• 3. Directors’ Briefing 3 • If sufficient finance is not available, you may 5.1 A management consultancy had a need to delay (or reject) large orders. disappointing level of monthly sales for years, until it realised that man-hours sold 4.2 An effective way to control debtors and per consultant per week was the key driver. creditors is to produce an ‘aged’ list of debtors and creditors, every week. • Once this was monitored, it became crystal clear which consultants were earning the • Any customer payments which are revenue. Attitudes changed overnight, and overdue, suspect, or simply large, should sales increased significantly. be highlighted and tracked. 5.2 After a period of stability and high profits, a 4.3 Good stock control allows you to specialist travel agency realised that staff release cash, while still having the correct turnover was a driver. stock available. • An experienced sales person was found • ‘Stock turn’ is the ratio of cost-of-sales to to be three times more productive than a stock. If the figure decreases, find out why. new recruit. For example, you may be purchasing stock • The recruitment and training process for which you cannot sell. new sales people was a major burden. • The more you break down the stock figure To reduce staff turnover, the travel agency into separate product categories, the easier introduced a long-term incentive element “ it is to see where the problems are. into remuneration packages. It also introduced quarterly performance reviews. If, like a Cashflow (and credit control) should be management reviewed every week. If this is a problem area, 5.3 An engineering company found that the consultancy, your the review should be daily. defect ratio was a driver. revenue is based on man-hours • Defects led to goods being returned, billed, do not 5 The power of drivers extra work to rectify the faults, delays in put consultants’ payment, and lower prices being achieved. salaries in Monitoring your sales, for example, will overheads. Put not necessarily help you improve your The company reorganised the workforce to them in ‘cost of sales performance. work in ‘quality cells’, and stopped using a sales’, to show the machine which was unreliable. Productivity true gross profit By contrast, understanding the drivers behind the sales of your business can provide a breakthrough. increased significantly. 5.4 Drivers vary enormously. For example: ” picture. Paddy MccGwire, Cobalt Corporate Finance The simplest way to explain drivers is by using • Sales leads in a capital goods business. examples, such as those below. • Sales per square foot in a retail business. • Market share in a market where only the Eye on the ball big will survive. • Machine downtime in a factory. Always come back to what drives your • ‘First time fix’ in a maintenance business. business. Take the example of • The morale of employees in a nursing a housebuilder. home. The profitability and cashflow of Even direct competitors use different drivers “ housebuilders is greatly affected by housing to improve their business performance. For prices and sales activity levels in that example, prime location is not a key driver The first step in market. These, in turn, are affected by local for hi-fi retailer Richer Sounds, but it is for its closely managing demand and supply, and interest rates. competitor, Comet. a business is to provide yourself But it is all too easy for a housebuilder to with a range ignore these key drivers. There will always 6 Identifying your key drivers of appropriate, be sites which are running over budget, and accurate and timely other distractions. Suddenly, the housebuilder may find that while he was busy building houses, the What are the key factors which enable your business to outperform its competitors? The questions you need to ask yourself are: ” information. Steve Richards, Interflora market for them has collapsed. What drives the sales figures? What drives the costs? What drives the cashflow?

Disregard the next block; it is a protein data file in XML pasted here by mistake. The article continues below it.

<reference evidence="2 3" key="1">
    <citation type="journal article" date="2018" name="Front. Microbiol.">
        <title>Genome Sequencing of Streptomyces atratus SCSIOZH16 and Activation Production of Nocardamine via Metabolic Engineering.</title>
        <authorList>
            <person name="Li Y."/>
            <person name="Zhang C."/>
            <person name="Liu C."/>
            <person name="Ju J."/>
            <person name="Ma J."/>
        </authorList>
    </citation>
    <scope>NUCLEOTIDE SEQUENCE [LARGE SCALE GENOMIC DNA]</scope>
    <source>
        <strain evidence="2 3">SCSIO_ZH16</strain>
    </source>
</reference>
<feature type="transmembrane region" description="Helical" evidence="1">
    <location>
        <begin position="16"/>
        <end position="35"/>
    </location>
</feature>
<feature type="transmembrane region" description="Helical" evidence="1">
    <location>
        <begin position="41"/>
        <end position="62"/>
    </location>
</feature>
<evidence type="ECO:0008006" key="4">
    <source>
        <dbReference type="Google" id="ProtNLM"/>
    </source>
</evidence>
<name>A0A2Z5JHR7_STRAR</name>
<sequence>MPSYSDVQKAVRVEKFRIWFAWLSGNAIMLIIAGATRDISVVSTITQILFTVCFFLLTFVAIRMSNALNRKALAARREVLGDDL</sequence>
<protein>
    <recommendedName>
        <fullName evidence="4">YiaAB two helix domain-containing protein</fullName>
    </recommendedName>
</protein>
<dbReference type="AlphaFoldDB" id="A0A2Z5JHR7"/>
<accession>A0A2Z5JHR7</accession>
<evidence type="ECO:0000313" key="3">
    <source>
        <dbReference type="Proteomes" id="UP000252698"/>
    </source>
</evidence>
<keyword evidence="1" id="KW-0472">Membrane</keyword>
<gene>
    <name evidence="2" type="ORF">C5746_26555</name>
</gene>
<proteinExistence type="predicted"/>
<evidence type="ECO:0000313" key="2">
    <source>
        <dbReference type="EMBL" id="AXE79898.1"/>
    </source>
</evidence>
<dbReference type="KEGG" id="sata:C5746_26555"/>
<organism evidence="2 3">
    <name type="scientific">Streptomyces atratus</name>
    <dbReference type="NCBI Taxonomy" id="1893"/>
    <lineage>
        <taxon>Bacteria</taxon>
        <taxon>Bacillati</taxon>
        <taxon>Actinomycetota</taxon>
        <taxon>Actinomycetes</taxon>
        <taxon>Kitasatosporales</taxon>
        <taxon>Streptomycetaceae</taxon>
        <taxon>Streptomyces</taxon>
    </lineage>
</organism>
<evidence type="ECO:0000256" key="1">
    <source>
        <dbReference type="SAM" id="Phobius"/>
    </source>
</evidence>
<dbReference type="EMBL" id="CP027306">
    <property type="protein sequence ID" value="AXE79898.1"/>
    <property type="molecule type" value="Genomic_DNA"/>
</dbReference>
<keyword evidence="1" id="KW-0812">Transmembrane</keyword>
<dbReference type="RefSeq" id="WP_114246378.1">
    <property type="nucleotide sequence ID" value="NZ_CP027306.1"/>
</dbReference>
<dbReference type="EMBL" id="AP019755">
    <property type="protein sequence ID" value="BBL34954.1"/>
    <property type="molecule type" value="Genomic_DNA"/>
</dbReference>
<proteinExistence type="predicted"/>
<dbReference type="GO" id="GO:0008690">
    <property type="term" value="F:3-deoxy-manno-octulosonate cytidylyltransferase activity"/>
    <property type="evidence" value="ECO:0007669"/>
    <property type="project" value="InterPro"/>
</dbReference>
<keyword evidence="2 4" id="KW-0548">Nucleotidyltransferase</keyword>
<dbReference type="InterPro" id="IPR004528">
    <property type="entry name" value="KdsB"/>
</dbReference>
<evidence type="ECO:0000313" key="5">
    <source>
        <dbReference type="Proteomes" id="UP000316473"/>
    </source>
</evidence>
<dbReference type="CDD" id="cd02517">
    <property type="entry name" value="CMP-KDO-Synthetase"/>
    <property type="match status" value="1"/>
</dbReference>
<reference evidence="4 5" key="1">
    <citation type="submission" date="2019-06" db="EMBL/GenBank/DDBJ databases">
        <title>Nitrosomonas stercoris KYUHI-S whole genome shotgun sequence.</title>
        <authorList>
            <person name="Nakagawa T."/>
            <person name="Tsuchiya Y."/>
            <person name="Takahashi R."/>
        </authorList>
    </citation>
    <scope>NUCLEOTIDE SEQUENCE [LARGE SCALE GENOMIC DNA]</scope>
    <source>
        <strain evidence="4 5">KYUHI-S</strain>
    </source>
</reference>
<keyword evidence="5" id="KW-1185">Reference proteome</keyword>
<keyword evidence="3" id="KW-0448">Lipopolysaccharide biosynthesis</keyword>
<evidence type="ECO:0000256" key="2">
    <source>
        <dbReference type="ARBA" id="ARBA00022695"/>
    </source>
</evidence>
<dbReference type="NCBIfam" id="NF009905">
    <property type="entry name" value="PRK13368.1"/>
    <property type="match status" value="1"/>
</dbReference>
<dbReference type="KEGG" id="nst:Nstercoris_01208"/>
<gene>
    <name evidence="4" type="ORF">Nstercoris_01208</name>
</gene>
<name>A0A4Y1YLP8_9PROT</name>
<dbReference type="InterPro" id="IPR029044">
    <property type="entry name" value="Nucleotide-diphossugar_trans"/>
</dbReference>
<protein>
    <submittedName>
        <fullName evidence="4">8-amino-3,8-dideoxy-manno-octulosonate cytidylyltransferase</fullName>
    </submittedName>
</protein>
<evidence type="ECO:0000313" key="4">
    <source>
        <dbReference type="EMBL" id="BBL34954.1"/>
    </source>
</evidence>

• 4. Directors’ Briefing 4 6.1 For most businesses, the key drivers performance indicators, such as total sales Expert include major cost-efficiency items. and gross margin, plus the top five drivers contributors that you have identified. • For example, two important drivers for a This forces you to concentrate on the Thanks to Paddy chicken processing company are inevitably issues which have the most impact on your MccGwire (Cobalt going to be direct labour costs and yield (the business performance. Corporate Finance, weight of meat taken from each carcass). • The information can be ordered according 020 7491 1271). Both have a major impact on the to functions. gross margin. For example sales, production and finance. • Always present the actual figures alongside 6.2 Drivers often include ‘soft’ factors. the standard figures (eg the budget and prior year), so comparisons can be made. • For example, effective networking (to build new business relationships) has 7.3 Whoever prepares the information should proved to be the key driver for many include a written commentary. newer businesses. This explains any important changes since the previous period, including the reasons 6.3 The measurement of drivers is sometimes behind them. indirect. • For example, sales might be low because • For example, if you have identified a particular contract has been delayed. employee morale as a driver, you could monitor it by tracking voluntary overtime, 7.4 Special attention needs to be given to any absenteeism and sick days. major projects or new areas of business. 6.4 The drivers may change with time. The • Problems usually arise. Identify them early growth of your business, changes in your on and take action immediately. market or simply seasonal changes may cause this. 8 Action 7 Presentation If your employees know that you are closely monitoring the performance of the business, Management information needs to be people will tend to sort out most minor presented in a way that makes the important problems immediately. trends easy to see. You, the senior management, should therefore You can achieve this by restricting the number have more time and resources to focus on the of figures you monitor. But the biggest more important issues. breakthroughs are achieved by clever use of computer-generated graphs and charts. The 8.1 Select the most urgent problems, identify trends instantly become clear. the causes, and agree on the best cure for each. 7.1 Specify which figures you wish to review, and when. • Agree which individual will be responsible for each action item, together with • Some figures need to be reviewed timescales. Record this in the minutes of only once a year, as part of the annual the meeting. budgeting cycle. • If the same problem keeps re-occurring, it © BHP Information For example, premises costs. is often a sign that the person responsible Solutions Ltd 2006. • Include ‘red light’ systems, to alert you to is not capable of doing the job properly. ISSN 1369-1996. All rights reserved. No a particular danger or opportunity which part of this publication could arise. 8.2 Avoid being distracted. Always come back may be reproduced or • For some businesses, exception reporting to focus on the real drivers of the business. transmitted without the written permission of the is a useful method. publisher. This publication is for general guidance 7.2 Specify how the information should only. The publisher, expert contributors and distributor be presented. disclaim all liability for any errors or omissions. • A one-page summary sheet is advisable, Consult your local business support organisation or your backed up by detailed supporting information. professional adviser for help The summary sheet could list the key and advice. Published by BHP Information Solutions Ltd, Althorp House, 4-6 Althorp Road, London SW17 7ED Tel: 020 8672 6844, www.bhpinfosolutions.co.uk